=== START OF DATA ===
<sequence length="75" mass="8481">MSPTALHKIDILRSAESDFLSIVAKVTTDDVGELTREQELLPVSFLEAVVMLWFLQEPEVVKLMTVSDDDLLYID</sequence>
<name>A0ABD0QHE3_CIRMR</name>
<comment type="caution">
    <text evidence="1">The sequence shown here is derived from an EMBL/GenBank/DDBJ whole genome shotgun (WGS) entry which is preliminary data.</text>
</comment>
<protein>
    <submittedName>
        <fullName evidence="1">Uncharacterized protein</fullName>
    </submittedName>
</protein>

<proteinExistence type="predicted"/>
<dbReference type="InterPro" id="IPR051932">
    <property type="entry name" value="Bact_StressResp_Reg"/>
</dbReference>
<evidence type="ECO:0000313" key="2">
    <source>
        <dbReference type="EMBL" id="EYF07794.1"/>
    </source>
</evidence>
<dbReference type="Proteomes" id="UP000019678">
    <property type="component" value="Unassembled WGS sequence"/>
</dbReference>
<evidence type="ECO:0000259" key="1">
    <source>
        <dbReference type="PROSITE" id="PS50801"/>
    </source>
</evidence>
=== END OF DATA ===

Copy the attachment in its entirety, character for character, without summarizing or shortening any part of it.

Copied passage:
<sequence length="75" mass="8481">MSPTALHKIDILRSAESDFLSIVAKVTTDDVGELTREQELLPVSFLEAVVMLWFLQEPEVVKLMTVSDDDLLYID</sequence>
<name>A0ABD0QHE3_CIRMR</name>
<comment type="caution">
    <text evidence="1">The sequence shown here is derived from an EMBL/GenBank/DDBJ whole genome shotgun (WGS) entry which is preliminary data.</text>
</comment>
<protein>
    <submittedName>
        <fullName evidence="1">Uncharacterized protein</fullName>
    </submittedName>
</protein>

<proteinExistence type="predicted"/>
<dbReference type="InterPro" id="IPR051932">
    <property type="entry name" value="Bact_StressResp_Reg"/>
</dbReference>
<evidence type="ECO:0000313" key="2">
    <source>
        <dbReference type="EMBL" id="EYF07794.1"/>
    </source>
</evidence>
<dbReference type="Proteomes" id="UP000019678">
    <property type="component" value="Unassembled WGS sequence"/>
</dbReference>
<evidence type="ECO:0000259" key="1">
    <source>
        <dbReference type="PROSITE" id="PS50801"/>
    </source>
</evidence>